Ikea Will Launch Vegan Pork Cutlet in Hong Kong Later this Month

Anna Starostintskaya wrote . . . . . . . . .

For the month of June, IKEA will offer vegan pork cutlets on its menus in Hong Kong. The OmniPork cutlets are made by Hong Kong-based vegan brand OmniFoods which was founded by David Yeung, an eco-conscious entrepreneur who owns social enterprise Green Monday. The vegan pork cutlets will be served over a penne pasta dish topped with cheese and lobster sauce (which can be omitted) at IKEA for HK $46 (USD $5.93). In addition to its home turf of Hong Kong, OmniFoods aims to make an appearance on the IKEA menu in Thailand and China.

Other plant-based options at IKEA Hong Kong—versions of which are also available in other regions—include a meatless version of its Swedish meatballs served alongside quinoa, green beans, and tomato stew; a veggie burger on its kids menu; a vegan hot dog; and durian-flavored oat milk-based soft serve.

IKEA’s meatballs go plant-based

Adding the new OmniPork vegan cutlets to its Hong Kong locations is part of IKEA’s sustainability goal of shifting its global menus to 50 percent plant-based by 2025. IKEA is transitioning its menus to do its part in reducing global greenhouse gas emissions, a large portion of which it says are produced by the animal agriculture industry.

In 2015, IKEA launched the first vegan version of its popular Swedish meatballs and reformulated it into a meatier “plant ball” in 2020. Available on IKEA menus in Europe, Asia, the United States, and other regions, the vegan meatball is made with yellow pea protein, oats, potatoes, onion, and apple and carries only 4 percent of the carbon footprint produced by its animal meat-based meatball. To make it attractive to customers, IKEA prices the vegan meatballs similarly to its animal meat-based counterparts ($5.99 for an adult plate at IKEA bistros in the US) and sells bags of them under the name HUVUDROLL in its grocery section.

“At IKEA, we sell more than one billion meatballs every year. Imagine if we could get some of our many meatball lovers to choose the plant-ball instead,” Sharla Halvorson, Health & Sustainability Manager for IKEA’s global food business, said. “If we were to convert about 20 percent of our meatball sales to plant balls, that would mean around 8 percent reduction of our climate footprint for the food business at IKEA. In order to reduce the climate footprint of the IKEA food business, we need to reduce the amount of traditional meatballs that we sell.”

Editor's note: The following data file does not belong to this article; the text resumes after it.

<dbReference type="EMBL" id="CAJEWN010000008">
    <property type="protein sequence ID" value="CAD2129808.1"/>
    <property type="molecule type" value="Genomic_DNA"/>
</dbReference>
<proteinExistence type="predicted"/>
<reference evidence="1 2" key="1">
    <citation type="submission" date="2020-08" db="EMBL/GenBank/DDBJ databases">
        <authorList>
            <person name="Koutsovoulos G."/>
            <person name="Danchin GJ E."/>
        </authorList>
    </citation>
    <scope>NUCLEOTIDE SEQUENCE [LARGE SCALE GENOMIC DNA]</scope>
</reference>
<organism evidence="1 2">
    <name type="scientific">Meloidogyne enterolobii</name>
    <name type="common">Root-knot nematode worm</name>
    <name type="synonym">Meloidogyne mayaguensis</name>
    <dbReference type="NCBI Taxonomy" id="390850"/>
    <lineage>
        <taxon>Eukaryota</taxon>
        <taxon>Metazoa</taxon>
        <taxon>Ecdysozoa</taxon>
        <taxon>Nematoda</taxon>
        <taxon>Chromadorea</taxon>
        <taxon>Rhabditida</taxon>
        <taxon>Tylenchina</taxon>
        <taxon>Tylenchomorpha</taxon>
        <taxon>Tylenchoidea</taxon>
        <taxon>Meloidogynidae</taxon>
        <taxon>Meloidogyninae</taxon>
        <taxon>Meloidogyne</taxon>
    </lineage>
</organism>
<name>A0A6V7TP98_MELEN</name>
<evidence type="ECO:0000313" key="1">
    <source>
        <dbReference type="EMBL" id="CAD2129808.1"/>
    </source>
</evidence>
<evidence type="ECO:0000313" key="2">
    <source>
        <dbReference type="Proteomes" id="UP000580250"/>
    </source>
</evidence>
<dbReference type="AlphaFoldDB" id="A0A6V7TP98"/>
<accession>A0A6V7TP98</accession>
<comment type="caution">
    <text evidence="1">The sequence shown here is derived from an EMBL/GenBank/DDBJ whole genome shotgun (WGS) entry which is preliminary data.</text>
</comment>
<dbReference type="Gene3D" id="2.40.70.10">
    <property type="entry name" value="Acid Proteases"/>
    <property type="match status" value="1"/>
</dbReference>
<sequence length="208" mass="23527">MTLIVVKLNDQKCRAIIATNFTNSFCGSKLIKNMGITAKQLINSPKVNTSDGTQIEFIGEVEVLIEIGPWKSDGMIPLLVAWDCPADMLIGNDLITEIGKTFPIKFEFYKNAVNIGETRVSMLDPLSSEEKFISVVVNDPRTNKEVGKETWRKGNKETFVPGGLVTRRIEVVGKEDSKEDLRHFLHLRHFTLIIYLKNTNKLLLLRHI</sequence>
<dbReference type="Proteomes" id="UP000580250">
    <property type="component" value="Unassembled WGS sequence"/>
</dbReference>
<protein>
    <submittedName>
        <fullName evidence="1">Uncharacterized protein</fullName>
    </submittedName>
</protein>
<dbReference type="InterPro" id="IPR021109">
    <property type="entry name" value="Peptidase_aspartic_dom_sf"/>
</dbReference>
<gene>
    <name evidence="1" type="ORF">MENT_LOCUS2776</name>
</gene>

IKEA bets on plant-based to fight climate change

To further push the sustainability needle, IKEA has also begun offering vegan versions of its other meat-based items in stores. In 2018, IKEA added a vegan hot dog to its European outlets—where it sold one million vegan hot dogs in two months. Shortly thereafter, IKEA expanded the vegan hot dog—made with kale, red lentils, carrots, and ginger—to all locations in the US, Canada, and Australia. In addition to its Hong Kong locations, IKEA also offers dairy-free soft serve in other locations, including the US, Canada, and Europe.

In 2020, IKEA introduced an expansive plant-based menu at its locations in Japan, which included vegan katsu curry (made with a soy cutlet instead of traditional pork or chicken), vegan cabbage rolls, plant-based lasagne, kebab salads and wraps, vegan hot dogs and meatballs, plant-based chocolate mousse, and strawberry soft serve—which IKEA also offers as a sundae in Japan.

Source: Veg News

Magnets in iPhone® Series 12 Can Interfere with Some Implanted Cardiac Devices

People who have a pacemaker or an implantable cardioverter defibrillator should be aware that the magnets used in the wireless charging technology for the series 12 models of the Apple iPhone can affect how the cardiac devices work if the phones are stored or used in close proximity to the implanted cardiac device, according to new research published today in the Journal of the American Heart Association, an open access journal of the American Heart Association..